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Apprenticeship Patterns by Adewale Oshineye, Dave Hoover

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Ward Cunningham

Twenty-five years ago Kent Beck and I sat in Tektronix’s Technical Center cafeteria wondering what impact our privileged access to Smalltalk-80 would have on the world.

Never mind reality, I advised Kent. If we could do anything, what would we do with this knowledge?

“I want to change the way people think about programming,” Kent said. I agreed. We both wanted to reverse what we thought had been a wrong turn in the progress of our industry. And, amazingly, we did it.

That device I used back in the cafeteria—the “never mind reality” part—was a pattern that I’d first observed used by my college advisor. He tried it on me just like I used it on Kent. The activity, which I now recognize as a pattern, helped Kent and me dare to imagine far-off goals that might otherwise have seemed audacious. And once imagined, our goals looked more achievable.

I call the thought device a pattern because it solves a problem that we often have: we censor our own ambitions. This book is full of similar devices for a wide range of problems. We say that patterns solve problems. “Never mind reality” solved a problem for Kent and me. It got us thinking big thoughts that stuck with us and let us push through our habitual self-censorship.

You’ve probably tried the “never mind reality” pattern yourself. If you haven’t, give it a try. The strongest patterns are the ones that are applied productively over and over again. Patterns don’t have to be new to be useful. In fact, it’s better if they are not new. Just knowing the names for established patterns is a big help too. Identifying a pattern lets you discuss it without having to retell the whole story every time.

Leaf through this book. You’ll see lots of patterns. Many will be familiar. For any one you might say, “I already have that pattern”—and you probably do. But there are two ways that the written patterns here can help you, even when the solution is common knowledge.

First, the written pattern is more complete. It has been studied, characterized, classified, and explained. You’ll find unexpected nuggets in each pattern. Savor these nuggets. They make the patterns you already have more powerful.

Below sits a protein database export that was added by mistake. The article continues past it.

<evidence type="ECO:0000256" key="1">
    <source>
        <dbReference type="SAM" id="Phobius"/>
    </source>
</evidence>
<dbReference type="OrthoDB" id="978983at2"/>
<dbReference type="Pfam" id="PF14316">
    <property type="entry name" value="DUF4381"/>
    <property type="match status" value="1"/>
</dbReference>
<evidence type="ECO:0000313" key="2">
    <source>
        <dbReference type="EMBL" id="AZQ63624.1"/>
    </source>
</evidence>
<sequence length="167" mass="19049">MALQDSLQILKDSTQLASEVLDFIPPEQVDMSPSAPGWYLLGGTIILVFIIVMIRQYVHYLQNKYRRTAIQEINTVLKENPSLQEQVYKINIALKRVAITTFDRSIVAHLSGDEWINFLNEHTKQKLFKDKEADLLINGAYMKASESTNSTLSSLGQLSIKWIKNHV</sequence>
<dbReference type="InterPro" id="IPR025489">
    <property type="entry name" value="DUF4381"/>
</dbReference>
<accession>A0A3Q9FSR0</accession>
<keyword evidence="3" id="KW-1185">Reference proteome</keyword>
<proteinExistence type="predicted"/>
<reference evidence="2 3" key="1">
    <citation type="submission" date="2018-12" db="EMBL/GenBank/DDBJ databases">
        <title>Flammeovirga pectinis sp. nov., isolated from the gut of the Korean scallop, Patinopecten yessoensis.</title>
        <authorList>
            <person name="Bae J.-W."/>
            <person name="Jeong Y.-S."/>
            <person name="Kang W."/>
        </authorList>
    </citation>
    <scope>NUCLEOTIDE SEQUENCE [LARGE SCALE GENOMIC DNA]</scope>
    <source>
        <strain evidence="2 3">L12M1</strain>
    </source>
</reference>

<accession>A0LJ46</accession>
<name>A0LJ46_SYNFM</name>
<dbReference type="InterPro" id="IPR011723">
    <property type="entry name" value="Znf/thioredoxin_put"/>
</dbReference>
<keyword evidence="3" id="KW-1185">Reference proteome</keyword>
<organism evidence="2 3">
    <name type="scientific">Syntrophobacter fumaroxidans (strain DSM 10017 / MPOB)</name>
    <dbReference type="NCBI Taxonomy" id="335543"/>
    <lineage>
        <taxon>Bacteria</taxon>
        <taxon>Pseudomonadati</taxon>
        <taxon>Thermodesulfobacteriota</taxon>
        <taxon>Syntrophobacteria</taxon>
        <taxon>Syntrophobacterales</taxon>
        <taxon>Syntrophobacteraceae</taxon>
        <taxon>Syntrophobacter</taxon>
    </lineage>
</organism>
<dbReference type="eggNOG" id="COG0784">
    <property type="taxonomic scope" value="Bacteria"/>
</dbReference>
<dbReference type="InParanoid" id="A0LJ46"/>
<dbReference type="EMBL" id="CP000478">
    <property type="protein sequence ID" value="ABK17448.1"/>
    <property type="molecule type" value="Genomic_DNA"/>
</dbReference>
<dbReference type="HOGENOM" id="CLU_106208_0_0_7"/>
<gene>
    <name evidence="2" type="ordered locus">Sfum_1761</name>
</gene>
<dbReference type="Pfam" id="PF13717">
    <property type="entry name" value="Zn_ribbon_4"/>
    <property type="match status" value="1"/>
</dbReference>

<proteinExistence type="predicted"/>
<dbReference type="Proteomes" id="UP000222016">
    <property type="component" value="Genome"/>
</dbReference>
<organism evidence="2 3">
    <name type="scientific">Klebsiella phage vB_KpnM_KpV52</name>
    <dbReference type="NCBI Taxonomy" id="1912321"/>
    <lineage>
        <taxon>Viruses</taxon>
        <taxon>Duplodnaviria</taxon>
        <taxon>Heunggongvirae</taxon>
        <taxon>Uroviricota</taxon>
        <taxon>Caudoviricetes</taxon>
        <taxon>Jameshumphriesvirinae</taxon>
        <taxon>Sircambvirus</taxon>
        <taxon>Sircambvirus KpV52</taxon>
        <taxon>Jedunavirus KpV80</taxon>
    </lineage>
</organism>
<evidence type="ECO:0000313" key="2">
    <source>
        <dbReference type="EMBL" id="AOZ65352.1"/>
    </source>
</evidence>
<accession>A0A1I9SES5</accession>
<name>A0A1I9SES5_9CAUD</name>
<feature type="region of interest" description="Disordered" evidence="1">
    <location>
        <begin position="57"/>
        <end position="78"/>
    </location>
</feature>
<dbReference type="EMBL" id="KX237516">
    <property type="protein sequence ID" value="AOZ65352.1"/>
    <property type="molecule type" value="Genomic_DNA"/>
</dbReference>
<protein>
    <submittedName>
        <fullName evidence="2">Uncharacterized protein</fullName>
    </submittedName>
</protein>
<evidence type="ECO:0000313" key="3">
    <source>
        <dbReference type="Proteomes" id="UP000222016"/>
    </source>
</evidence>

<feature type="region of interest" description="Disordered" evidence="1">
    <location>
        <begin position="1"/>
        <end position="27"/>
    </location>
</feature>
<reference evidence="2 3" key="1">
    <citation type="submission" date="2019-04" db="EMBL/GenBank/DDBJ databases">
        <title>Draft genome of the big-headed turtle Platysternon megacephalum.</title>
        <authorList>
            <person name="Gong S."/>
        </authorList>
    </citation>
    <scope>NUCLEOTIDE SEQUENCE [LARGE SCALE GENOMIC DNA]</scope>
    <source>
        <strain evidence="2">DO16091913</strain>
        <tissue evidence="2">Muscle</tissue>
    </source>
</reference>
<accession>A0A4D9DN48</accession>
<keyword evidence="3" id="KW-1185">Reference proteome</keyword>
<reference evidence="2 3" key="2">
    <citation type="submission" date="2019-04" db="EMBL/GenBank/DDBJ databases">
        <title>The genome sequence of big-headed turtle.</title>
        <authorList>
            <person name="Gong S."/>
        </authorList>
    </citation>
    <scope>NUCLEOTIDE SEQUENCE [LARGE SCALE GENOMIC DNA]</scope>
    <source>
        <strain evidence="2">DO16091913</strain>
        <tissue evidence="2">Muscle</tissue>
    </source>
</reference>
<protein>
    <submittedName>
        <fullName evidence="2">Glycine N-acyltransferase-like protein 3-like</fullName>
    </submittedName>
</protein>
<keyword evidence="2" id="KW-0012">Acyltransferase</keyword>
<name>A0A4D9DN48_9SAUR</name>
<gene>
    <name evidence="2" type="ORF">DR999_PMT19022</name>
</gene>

Second, the patterns are connected. Each one leads to more. When you find one that you already know, you can follow these connections to other patterns you may not know, or never thought of as working together.

Kent and I mined Smalltalk-80 for patterns, and we found plenty. We pitched the pattern concept to our peers, and launched a small revolution. We changed the way people think about programming. Many dozens of books have since been written about patterns and how to use them.

Our revolution is hardly over. The piecemeal growth of pattern terminology became a foundation for Agile software development methods. Many more dozens of books have subsequently appeared.

So, why this book now? Well, we’ve overloaded our profession with resources. There is more information available about our revolution than any one person can absorb. Still, some people manage to do it. They internalize all the advice available to them and always seem to have it close at hand. How do they do achieve that level of mastery?

This book is full of patterns for mastering our complex field. Mastering is more than just knowing. It is knowing in a way that lightens your load.

Let me give you an example. If you can’t remember the order of arguments to the SUBSTR function, you can look that up on the Internet. Thank goodness for the Internet. It has lightened our load a little. But when you use this book’s patterns, when you approach your work always open to improvement, you will find yourself writing a different kind of code, code that doesn’t depend on knowing the order of SUBSTR’s arguments. You will write programs that soar far beyond SUBSTR. This will lighten your load a lot.

All the advice that has come out of our revolution does not help much until it becomes second nature. The craftsmanship movement in software recognizes that making this stuff second nature isn’t, well, second nature. These patterns are a welcome contribution to this progression.

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